I'm creating a project that will notify a users Android device when their plant needs to be watered. I'm building the Android app myself using Android Studio. I'm using a Grove Pi moisture sensor to record the readings from the Pi coded in Python. I'm also using a USB WiFi dongle for RPi internet connection.

My problem is I'm not sure how to get the android application to access the information recorded from the Pi. Should I be using an intermediate server that the Pi posts to and the Android device reads from? If anybody could tell me what to do I would be eternally grateful and forever in your debt.

Thanks :)


closed as too broad by goobering, joan, Milliways, Dmitry Grigoryev, Jacobm001 Feb 7 '17 at 23:30

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Either option can work...

Store The Info On The Pi

For this the Pi will have to be accessible from the public internet (assuming you are not wanting it to alert only when the Pi and Android device are on the same network.

To make it publicly addressable you'll need a static ip (or dynamic dns client) and a domain name. It will also likely require port forwarding on your firewall/router - so that when the Android app checks http://yourdomain.com/doesmyplantneedwatered it can actually resolve where to find that server (your Pi) and connect to it.

Likely a web server on the Pi, which responds with the yes/no indicator.

Store The Info On a Public IoT Data Logging Service

This is arguably the slightly easier option. You create you own channel at one of the many IoT data logger services - this will hold the status on the plant (e.g. 0 = I'm fine, 1 = I need water) Write some code/script on your Pi to regularly grab the data from the sensor and send it to your channel - which can be achieved with something as simple as a curl POST.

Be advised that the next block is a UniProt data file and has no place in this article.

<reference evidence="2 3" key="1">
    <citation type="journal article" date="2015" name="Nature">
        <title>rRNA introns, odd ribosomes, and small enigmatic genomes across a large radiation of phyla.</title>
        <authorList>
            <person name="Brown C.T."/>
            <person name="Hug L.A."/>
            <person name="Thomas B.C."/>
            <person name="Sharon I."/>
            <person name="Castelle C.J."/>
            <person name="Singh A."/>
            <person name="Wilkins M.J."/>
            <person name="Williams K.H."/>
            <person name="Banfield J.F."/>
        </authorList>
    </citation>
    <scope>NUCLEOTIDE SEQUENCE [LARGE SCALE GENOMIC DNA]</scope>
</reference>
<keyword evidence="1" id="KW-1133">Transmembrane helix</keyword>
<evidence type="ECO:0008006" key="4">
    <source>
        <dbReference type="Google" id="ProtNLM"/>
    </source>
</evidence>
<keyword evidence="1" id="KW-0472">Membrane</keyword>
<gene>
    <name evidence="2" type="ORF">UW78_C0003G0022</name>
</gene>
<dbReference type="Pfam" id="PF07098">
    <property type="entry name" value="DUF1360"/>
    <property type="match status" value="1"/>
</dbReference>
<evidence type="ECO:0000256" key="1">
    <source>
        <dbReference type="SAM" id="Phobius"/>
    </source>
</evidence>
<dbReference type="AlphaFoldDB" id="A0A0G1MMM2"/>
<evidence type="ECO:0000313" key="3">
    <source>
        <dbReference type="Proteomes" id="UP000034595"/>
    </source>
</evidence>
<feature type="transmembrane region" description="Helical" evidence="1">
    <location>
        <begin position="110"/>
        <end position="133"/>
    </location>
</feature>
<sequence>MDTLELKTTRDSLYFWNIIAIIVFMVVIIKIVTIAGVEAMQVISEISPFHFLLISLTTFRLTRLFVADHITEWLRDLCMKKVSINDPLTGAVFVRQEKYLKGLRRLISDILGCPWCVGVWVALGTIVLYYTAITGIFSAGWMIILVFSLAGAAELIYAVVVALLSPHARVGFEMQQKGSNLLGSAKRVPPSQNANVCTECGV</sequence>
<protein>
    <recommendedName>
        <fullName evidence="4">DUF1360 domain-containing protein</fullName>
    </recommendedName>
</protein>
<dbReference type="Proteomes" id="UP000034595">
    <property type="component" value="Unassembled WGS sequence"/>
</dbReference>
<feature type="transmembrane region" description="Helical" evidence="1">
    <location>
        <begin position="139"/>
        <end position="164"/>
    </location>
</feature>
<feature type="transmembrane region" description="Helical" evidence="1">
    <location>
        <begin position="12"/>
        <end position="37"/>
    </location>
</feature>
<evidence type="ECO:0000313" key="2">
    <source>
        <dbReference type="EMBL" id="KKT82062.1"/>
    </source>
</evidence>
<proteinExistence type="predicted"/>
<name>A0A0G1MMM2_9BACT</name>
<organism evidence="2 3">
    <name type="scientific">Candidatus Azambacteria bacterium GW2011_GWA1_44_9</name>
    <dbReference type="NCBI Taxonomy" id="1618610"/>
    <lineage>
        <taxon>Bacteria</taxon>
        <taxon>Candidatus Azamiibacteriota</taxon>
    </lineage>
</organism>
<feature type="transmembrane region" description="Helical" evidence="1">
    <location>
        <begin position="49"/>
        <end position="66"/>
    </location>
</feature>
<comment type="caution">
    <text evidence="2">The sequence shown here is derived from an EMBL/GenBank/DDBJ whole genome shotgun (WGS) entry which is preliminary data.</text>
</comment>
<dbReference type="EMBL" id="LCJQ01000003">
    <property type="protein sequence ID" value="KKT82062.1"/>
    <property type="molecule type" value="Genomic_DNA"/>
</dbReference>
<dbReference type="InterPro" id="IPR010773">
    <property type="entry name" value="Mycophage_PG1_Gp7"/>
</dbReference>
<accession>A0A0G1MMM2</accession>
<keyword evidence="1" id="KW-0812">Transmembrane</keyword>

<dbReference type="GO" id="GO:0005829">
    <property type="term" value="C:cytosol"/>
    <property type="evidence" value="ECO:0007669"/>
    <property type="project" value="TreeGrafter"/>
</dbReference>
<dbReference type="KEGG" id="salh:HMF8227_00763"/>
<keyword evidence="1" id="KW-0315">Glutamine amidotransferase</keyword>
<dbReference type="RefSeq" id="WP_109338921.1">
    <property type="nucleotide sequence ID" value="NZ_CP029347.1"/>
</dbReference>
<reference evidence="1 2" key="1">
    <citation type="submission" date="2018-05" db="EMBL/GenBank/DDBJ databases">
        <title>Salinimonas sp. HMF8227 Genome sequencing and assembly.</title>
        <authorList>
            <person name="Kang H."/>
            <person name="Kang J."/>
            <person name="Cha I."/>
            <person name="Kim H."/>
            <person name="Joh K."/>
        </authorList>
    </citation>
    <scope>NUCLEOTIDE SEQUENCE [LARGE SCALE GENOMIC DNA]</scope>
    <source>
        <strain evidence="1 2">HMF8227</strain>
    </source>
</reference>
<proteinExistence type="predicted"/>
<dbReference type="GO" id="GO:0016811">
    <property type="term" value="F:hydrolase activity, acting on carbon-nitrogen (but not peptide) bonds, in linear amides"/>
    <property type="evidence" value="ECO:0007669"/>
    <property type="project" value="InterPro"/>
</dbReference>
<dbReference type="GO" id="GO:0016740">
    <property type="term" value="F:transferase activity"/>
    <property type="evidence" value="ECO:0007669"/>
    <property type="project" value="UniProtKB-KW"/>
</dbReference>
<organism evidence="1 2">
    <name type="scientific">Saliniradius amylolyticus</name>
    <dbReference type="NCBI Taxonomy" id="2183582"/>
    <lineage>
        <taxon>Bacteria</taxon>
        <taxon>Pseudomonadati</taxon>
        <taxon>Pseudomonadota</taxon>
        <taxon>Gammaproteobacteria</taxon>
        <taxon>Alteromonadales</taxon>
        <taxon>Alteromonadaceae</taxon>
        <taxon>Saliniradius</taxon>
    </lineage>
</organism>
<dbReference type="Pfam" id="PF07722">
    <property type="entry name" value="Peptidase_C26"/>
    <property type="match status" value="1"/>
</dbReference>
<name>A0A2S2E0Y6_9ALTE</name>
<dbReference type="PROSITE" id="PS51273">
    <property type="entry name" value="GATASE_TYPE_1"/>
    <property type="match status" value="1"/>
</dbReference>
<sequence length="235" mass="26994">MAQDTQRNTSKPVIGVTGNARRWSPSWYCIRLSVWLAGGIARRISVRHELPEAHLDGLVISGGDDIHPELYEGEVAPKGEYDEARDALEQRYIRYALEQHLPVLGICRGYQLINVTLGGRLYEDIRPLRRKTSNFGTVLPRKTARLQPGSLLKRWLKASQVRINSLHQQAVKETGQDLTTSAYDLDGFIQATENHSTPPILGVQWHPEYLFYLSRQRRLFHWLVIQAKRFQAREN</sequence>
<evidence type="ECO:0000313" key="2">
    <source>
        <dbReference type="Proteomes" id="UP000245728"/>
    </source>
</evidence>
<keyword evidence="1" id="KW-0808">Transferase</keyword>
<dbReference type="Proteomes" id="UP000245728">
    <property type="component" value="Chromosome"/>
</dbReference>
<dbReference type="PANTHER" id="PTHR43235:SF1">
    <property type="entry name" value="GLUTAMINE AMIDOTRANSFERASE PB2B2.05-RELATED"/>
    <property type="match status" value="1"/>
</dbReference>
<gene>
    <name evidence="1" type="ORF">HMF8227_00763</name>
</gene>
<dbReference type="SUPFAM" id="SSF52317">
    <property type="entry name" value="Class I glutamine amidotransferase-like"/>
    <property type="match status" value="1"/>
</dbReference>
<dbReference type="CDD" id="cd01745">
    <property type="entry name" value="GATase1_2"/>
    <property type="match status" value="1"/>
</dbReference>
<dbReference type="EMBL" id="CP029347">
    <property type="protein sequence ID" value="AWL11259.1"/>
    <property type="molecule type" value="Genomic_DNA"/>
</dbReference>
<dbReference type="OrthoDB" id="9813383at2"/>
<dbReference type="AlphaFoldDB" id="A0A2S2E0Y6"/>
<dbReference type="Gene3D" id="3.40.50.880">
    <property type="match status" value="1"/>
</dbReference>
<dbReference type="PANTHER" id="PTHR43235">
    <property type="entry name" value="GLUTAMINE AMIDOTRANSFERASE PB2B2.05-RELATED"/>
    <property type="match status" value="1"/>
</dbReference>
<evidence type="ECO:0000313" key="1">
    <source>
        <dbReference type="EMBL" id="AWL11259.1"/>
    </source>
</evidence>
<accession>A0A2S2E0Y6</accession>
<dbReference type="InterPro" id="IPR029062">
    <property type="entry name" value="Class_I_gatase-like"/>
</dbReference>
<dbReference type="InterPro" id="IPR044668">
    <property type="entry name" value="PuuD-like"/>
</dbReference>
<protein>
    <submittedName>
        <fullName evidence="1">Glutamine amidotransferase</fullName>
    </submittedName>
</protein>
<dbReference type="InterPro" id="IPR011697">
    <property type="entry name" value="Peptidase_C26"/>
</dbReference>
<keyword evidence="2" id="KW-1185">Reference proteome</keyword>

The Android app checks the channel (parse the response to a simple http GET request) and alert as needed.

A couple of popular data loggers are https://data.sparkfun.com/ and https://thingspeak.com/

  • Sort of a separate answer, but also sort of a "1.b" option here: If the app only has to work locally, you could use a custom broadcast to discover the pi a la zeroconf/avahi, etc. (I think only Android 5+ actually implements zeroconf proper, something to investigate since it would make things easier). No static ip, no need to configure the router. – goldilocks Feb 7 '17 at 12:39
  • @goldilocks Good point. I'm not sure about zeroconf/avahi on android though - I've not had it work successfully on 5, 6 or 7.... but maybe that's just me :-) – KennetRunner Feb 7 '17 at 12:42
  • Neither have I but I did not try hard (port scanners apps will pick up on it -- awkward). I noticed the thing about Lollipop in someone's blog when I did a quick search to double check this: medium.com/@_tiwiz/… – goldilocks Feb 7 '17 at 12:45
  • Thanks for your clear and concise response, I will have a think about both options and then decide on an approach :) – Jack Haymes Feb 7 '17 at 12:46

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